When Jasmine Watkins saw the "Santa is Coming" sign go up at the Mannasota Avenue firehouse in Northeast Baltimore, she could hardly wait.
"I was like, 'Yaaaaaaaaaaaay!'" the 9-year-old said as she waited in line Saturday night to see Santa and take home candy and perhaps a stuffed animal or other gift.
And Santa -- known the other 364 days of the year as firefighter Francis "Butch" Linton -- could hardly wait to see Jasmine and the crowd of other youngsters his annual appearance attracts.
Linton, 57, said his wife bought him a Santa Claus outfit eight years ago, but his children were already too old and too savvy to be impressed by the red suit, white beard and "Ho, ho, ho!"
"I still wanted [a suit]. I'm a kid at heart," said Linton, a firefighter for 32 years. "I just wanted one to play Santa Claus with kids."
So he played the role for fellow firefighters' children, until one not-so-foggy December eve in 1993, Santa came to his boss to say:
"You know, I should bring my Santa Claus suit tomorrow night."
A tradition was born, and word spread through the working-class neighborhood. The first year, about two dozen children came; the next year, 50 or so; and the year after that, more than a hundred. This year, about 150 children came by and took home gifts.
Linton's firehouse collects donations, including candy-filled stockings and coloring books, and with a helping hand from the firefighters' union, there's plenty to give away every year.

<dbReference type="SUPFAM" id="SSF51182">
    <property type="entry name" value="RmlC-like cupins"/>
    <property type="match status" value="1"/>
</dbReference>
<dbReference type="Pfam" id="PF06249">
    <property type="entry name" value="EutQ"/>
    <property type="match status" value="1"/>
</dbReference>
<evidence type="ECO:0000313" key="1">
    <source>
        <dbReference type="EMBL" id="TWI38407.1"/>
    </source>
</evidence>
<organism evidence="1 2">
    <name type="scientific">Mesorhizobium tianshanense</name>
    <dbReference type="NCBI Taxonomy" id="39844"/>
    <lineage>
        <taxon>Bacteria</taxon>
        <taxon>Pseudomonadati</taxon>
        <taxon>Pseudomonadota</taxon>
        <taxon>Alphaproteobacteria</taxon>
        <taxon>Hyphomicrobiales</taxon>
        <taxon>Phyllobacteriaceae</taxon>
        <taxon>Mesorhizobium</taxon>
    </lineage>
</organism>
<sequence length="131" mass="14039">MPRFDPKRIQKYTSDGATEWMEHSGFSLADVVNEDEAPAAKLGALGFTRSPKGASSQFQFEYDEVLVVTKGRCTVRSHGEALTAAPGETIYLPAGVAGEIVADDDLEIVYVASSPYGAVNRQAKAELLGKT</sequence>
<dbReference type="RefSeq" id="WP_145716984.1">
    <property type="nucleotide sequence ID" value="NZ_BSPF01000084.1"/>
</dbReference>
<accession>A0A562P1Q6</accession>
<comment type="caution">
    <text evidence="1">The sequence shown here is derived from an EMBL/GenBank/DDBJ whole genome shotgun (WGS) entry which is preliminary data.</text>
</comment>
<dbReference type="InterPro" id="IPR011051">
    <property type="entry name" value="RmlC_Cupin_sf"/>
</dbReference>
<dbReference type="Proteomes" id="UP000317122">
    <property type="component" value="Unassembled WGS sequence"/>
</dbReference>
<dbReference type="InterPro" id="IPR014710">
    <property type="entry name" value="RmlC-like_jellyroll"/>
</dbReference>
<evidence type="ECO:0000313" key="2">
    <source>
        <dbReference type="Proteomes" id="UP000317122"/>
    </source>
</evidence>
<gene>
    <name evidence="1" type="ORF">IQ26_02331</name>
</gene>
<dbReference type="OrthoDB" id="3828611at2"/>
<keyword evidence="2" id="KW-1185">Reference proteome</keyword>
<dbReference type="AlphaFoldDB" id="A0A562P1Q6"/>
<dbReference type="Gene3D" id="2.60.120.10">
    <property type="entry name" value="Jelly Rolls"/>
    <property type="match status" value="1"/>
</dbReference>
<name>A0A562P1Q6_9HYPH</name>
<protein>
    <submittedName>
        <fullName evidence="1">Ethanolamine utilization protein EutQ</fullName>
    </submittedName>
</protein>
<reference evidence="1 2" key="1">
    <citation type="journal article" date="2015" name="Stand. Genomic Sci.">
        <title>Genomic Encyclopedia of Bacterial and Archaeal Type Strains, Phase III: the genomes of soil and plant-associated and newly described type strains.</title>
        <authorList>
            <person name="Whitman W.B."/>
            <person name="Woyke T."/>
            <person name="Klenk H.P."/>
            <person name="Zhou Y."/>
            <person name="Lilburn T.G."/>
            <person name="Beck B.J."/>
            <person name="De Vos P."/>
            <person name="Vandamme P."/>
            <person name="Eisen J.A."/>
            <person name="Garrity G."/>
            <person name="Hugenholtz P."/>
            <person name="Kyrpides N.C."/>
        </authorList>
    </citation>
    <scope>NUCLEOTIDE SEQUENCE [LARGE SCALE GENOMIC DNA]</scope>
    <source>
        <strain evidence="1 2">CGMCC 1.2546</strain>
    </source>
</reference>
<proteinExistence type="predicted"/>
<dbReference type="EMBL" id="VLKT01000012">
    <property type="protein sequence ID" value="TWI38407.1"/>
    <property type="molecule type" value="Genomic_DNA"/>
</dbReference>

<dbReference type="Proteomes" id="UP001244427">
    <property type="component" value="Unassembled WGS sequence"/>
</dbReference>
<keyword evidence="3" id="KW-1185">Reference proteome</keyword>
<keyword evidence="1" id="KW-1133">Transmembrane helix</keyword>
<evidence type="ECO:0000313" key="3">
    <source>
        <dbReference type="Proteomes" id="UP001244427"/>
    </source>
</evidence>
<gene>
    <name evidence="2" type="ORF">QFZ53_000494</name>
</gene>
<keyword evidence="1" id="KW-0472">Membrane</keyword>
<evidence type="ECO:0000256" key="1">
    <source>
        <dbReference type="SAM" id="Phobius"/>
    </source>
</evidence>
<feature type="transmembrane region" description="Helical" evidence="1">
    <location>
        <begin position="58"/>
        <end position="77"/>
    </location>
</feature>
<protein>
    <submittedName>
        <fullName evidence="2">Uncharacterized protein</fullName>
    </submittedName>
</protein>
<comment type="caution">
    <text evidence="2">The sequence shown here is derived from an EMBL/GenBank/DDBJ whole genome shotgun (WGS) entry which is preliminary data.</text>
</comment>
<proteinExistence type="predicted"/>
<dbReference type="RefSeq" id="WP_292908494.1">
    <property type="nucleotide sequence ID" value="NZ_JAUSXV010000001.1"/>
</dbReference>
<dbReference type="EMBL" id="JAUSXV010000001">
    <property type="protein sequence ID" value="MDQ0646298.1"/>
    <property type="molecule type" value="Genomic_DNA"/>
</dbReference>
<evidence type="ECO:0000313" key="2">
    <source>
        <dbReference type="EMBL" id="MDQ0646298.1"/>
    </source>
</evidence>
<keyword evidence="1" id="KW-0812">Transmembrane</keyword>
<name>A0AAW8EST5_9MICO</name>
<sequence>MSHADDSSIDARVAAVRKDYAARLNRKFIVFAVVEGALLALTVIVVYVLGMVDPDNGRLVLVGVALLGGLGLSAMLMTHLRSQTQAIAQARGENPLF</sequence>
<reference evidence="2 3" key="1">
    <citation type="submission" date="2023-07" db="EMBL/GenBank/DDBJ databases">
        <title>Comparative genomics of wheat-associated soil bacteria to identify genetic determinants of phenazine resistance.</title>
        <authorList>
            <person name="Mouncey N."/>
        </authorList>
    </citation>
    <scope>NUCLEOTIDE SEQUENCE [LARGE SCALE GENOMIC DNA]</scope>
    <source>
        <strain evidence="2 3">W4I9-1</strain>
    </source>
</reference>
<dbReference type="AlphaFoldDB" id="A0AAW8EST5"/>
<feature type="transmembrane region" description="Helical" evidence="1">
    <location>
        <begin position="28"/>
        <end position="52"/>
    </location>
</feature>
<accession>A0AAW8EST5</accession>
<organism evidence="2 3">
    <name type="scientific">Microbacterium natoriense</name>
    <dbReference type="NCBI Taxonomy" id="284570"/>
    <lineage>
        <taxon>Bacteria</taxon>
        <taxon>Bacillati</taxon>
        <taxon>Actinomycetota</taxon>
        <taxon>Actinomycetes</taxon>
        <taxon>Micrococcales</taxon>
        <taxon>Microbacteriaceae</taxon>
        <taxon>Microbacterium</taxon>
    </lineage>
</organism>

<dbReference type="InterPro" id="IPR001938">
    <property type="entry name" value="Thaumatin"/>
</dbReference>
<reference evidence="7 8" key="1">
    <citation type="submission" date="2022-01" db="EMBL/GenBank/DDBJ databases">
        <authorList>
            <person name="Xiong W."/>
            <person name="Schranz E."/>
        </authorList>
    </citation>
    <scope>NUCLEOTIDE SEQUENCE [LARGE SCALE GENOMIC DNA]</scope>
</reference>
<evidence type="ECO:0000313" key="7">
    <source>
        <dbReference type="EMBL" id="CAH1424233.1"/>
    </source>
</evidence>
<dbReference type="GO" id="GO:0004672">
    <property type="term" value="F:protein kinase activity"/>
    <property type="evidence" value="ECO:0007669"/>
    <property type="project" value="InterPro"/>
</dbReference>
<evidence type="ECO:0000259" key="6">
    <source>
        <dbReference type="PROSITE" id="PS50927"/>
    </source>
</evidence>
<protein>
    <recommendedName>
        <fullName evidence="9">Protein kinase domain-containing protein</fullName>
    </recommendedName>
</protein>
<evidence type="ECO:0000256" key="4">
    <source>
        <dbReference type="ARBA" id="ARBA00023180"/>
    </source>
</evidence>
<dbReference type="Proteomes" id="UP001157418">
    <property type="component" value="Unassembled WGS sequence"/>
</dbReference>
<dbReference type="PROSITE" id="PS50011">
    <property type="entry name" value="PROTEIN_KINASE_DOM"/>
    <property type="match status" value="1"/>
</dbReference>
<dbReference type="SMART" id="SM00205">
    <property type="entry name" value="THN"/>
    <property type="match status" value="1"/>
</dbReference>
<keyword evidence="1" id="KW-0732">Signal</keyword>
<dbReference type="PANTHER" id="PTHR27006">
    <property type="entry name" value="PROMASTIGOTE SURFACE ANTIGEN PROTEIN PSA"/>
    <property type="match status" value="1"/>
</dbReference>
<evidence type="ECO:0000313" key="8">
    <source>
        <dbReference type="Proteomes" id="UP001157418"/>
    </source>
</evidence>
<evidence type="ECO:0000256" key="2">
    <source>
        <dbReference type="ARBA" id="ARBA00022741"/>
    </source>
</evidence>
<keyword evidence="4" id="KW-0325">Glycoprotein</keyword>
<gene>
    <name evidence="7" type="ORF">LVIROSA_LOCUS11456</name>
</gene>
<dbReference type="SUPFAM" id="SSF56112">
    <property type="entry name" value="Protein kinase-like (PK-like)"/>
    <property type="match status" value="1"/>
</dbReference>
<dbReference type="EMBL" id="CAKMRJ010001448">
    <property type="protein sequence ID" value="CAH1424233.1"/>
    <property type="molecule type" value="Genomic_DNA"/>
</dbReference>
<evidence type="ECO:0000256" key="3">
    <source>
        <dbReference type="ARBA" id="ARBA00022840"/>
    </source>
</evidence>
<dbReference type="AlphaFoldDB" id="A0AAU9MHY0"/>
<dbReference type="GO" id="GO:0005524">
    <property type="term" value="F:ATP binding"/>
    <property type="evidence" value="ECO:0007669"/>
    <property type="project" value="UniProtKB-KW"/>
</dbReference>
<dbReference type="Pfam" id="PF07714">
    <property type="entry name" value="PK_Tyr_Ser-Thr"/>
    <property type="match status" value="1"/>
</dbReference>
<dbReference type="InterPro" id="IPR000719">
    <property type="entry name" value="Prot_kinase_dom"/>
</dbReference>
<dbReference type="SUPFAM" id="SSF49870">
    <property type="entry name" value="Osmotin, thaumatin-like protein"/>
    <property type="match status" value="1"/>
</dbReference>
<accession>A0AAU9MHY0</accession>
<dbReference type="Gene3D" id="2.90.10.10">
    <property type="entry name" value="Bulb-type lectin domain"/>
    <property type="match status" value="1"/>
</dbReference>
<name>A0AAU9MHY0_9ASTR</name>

Saturday night, a line started forming 40 minutes before Santa's 7 p.m. arrival, which was heralded by two blasts of an air horn that startled children at the front of the queue.
A fellow firefighter covers for Linton in the event of an emergency call during the two to three hours he's with the children; another colleague takes photographs of all the children with Santa, and a week or so later the families can come back and pick up their pictures.
"I'm surprised to see [a firehouse Santa]," said Gwendolyn Brooks, 55, whose 3-year-old twin grandchildren, Derick and Trevor, took home a stuffed cat and stuffed pig, plus coloring books. Elizabeth I. Graves thought her 8-year-old son Edward might be too old to see Santa, but she was surprised to see a lot of children his age Saturday night.
"I think it's nice. There are a lot of kids in the neighborhood whose parents can't get them anything," said Graves, 46, a corrections officer.
"I like stuffed animals, so I told him if he gets a stuffed animal, it's mine," Graves said.
She was joking, but when Edward got a coloring book, crayons, a stocking full of candy and a stuffed white kitten from Santa, he immediately walked up to his mother and presented her with the toy animal. "It's hers," he said.
Pub Date: 12/21/98